Weight Loss: Total calories will be low for athletes looking to lose body fat.  Using our same 200lb man, let’s say he wants to create a small caloric deficit and eat around 2400 calories per day (Body weight X 12).  In order to preserve his muscle mass he will want to keep protein intake high. Fats will also remain relatively high to keep him full while he is eating fewer total calories.  As a result, the main adjustment in calories will be from carbohydrates.  He will want to make sure to eat enough carbs to fuel his workouts, while staying under his daily calorie goal.  The table below gives you an idea of what the macronutrient ratio may look like for Weight Loss. 

Muscle Gain: Let’s say you want to spend some time building some quality lean tissue.  This will help raise your resting metabolism and improve your strength levels.  Here our 200lb man may want to shoot for around 3000 calories  (Body Weight X 15) to lead to slow and steady weight gain.  Adjusting those ratios to include more protein, more carbs and less fat will help give him the energy he needs to train harder and recover better.  Again the table below shows what the breakdown of each macronutrient would look like. 

Maintenance: Maintenance is the easiest goal to shoot for because it’s somewhere in the middle of the two.  Caloric intake and macronutrient ratios will be moderate. Our 200lb man should shoot to eat around 2600 (Bodyweight X 13) calories and keep protein high.  Check the table below for ideal ratios to maintain weight. 

Example: For a 200lb man,
  MUSCLE GAIN MAINTENANCE WEIGHT LOSS
Calories 3,000 per day 2,600 per day 2,400 per day
Protein 225g   (30%) 162g   (25%) 160g   (25%)
Carbohydrate 375g   (50-60%) 325g   (50%) 260g   (45%)
Fat   83g   (20-25%)   72g   (25%)   80g   (30%)
Note: Percentages are relative to calories per day (i.e., 30% calories per day = 225g Protein for Muscle Gain).

Keep in mind that these are simply guidelines to help get you started towards your goals.  Our bodies aren’t perfect mathematical equations and we may need to adjust these guidelines based on age, gender, body type, and activity level. Some athletes love tracking their food intake and knowing the data and numbers, while others can get their desired results by simply improving food quality and eating a little more or a little less depending on the goal.  If in doubt, try to make better food choices and eat mindfully.  Remember, even the perfect macronutrient ratio won’t be effective if total calories are too high or too low. If you have questions or want specific guidelines for you and your goals, schedule a nutrition consult at the front desk!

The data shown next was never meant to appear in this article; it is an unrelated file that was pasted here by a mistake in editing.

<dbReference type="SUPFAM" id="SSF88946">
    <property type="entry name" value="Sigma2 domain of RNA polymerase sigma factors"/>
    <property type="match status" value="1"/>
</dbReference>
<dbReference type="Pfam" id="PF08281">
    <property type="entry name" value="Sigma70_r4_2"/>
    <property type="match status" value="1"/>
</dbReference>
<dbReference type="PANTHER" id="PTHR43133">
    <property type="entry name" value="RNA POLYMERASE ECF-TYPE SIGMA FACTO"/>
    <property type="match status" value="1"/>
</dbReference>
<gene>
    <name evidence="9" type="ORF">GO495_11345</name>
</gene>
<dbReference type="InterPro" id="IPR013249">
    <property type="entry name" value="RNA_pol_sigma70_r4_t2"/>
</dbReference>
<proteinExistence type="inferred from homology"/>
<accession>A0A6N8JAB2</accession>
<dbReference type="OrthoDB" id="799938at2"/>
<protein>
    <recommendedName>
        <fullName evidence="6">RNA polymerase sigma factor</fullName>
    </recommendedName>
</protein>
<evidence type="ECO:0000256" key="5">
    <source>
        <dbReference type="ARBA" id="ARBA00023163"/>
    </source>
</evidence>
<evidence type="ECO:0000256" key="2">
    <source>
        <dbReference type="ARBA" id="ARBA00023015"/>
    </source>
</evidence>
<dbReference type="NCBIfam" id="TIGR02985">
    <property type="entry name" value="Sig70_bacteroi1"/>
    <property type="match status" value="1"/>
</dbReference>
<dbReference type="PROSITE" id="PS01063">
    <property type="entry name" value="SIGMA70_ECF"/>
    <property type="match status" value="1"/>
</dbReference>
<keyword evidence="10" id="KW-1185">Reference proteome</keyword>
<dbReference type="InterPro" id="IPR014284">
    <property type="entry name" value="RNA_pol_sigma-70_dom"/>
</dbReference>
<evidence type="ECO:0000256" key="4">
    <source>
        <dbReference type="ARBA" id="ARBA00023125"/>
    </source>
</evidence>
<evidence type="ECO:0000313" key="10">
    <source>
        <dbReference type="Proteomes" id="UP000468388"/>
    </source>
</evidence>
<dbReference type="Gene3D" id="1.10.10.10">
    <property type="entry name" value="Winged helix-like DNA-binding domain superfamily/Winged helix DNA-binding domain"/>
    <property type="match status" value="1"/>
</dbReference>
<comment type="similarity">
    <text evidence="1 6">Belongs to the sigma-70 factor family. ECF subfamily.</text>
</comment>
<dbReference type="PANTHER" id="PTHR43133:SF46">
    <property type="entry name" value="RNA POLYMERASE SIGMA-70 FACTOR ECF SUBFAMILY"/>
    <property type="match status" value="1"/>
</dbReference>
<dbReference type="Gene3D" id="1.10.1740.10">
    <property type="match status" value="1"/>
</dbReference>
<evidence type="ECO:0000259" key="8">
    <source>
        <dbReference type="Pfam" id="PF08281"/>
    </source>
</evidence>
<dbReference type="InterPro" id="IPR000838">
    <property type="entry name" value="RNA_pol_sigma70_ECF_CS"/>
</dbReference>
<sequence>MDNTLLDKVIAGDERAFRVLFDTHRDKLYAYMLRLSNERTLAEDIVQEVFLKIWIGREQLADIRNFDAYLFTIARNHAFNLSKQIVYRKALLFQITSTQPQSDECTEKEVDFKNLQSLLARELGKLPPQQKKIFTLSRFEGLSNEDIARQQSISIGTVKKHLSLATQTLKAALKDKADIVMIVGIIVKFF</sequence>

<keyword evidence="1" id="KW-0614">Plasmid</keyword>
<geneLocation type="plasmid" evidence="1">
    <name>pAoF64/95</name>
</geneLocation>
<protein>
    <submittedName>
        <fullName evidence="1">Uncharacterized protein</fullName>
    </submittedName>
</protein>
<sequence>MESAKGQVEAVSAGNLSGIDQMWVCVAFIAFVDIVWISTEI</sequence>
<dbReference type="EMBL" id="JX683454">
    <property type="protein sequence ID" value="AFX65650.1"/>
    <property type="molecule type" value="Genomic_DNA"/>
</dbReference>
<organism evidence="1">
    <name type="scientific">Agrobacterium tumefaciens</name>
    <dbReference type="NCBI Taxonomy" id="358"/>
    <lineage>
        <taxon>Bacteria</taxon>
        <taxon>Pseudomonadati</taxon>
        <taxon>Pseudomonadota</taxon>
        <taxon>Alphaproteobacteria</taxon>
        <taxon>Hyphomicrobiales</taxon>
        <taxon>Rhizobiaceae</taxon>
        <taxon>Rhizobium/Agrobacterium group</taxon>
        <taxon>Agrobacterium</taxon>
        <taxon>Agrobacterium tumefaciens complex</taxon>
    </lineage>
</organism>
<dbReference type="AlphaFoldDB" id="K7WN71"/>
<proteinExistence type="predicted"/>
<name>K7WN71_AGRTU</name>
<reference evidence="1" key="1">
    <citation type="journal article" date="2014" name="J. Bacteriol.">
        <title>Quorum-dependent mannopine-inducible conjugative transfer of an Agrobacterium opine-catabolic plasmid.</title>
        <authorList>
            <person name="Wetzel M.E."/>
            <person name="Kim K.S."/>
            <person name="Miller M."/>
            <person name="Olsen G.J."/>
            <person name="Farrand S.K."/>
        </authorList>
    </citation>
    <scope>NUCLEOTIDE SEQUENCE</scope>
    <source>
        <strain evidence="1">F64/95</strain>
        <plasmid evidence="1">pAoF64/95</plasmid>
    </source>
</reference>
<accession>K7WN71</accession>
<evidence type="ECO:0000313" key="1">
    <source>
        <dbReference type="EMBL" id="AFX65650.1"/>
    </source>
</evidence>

Joey Wolfe
5:04 PM

The Pull Up

Written by Tanner Batten

With the New Year rolling around, people begin to look inward and ask themselves what they want to accomplish over the next 365 days.  Some of these goals are work related, some are family related, and others are training related.  One of the most common training goals I hear from athletes is the desire to improve their pull-up ability.  Whether they are working towards their first bodyweight pull-up or trying to hit 20 in a row, they will need a specific plan to get there! 

Although the Bench Press is often touted as the “king of upper body exercises” I would argue that, for an athlete, their ability to do a pull-up is even more important. This exercise provides the ultimate test of relative upper body strength. Sure, a big bench press is a great bragging point, but any athlete who has mastered the strict pull-up has far more functional and impressive upper body strength.  

The Pull-up should be a staple in any athlete’s training program. Aside from being a great upper back and arm builder, it doubles as an amazing core exercise. It also aids in strengthening muscles crucial for posture and shoulder health.  A pull-up will also motivate you to keep your body composition in check.  Those Holiday goodies will quickly inhibit your ability to do a pull-up if you gain 10lbs. 

Regardless of an athlete’s main goal (fat loss, muscle gain, improved sports performance) pull-ups should be a part of their training program.  That is why we have made them a central category in the Leaderboard Standards.  We believe high-level athletes should be able to crush pull-ups, and lots of them!

So what if you can’t yet do a pull-up? You can dedicate your next training year to doing just that! The Leaderboard Standard progressions are made to start with the basics and help you work your way to the top! I start all athletes with a TRX Suspension Trainer.  This equipment allows you to do both a TRX Row and TRX Pull-up. These exercises strengthen many of the muscles used in a pull-up and allow the athlete to easily progress or regress by adjusting body angle.  

This is why the Novice Level on the Leaderboard Testing Standards starts with 10 TRX Rows. Once an athlete has mastered this exercise and can do 10 with their body parallel to the ground, she will progress to a band-assisted pull-up.  The band will simply give the extra assistance needed to lift your chin all the way over the bar.  This has the greatest carryover to a pull-up and helps athletes perfect their form; working towards crushing that first unassisted pull-up. Once an athlete can execute 10 pull-ups with a band they have reached the Intermediate Level. From here we can work towards a higher number of unassisted pull-ups. What if you can already do 10 perfect Pull-ups? Then, let’s start adding some weight to help you reach the Elite level.   

All in all, the Pull-up is a fantastic movement that every athlete should be doing.  It can be very humbling at times, but there is place to start no matter where you are at today! Feel like you’ve been stuck on your pull-ups for a long time? Try one of our personal training sessions.  Each training day is Leaderboard focused (that means pull-ups!) and individualized to exactly the progression you need.  With great coaching and intelligent programming we can help you improve in the areas you need the most!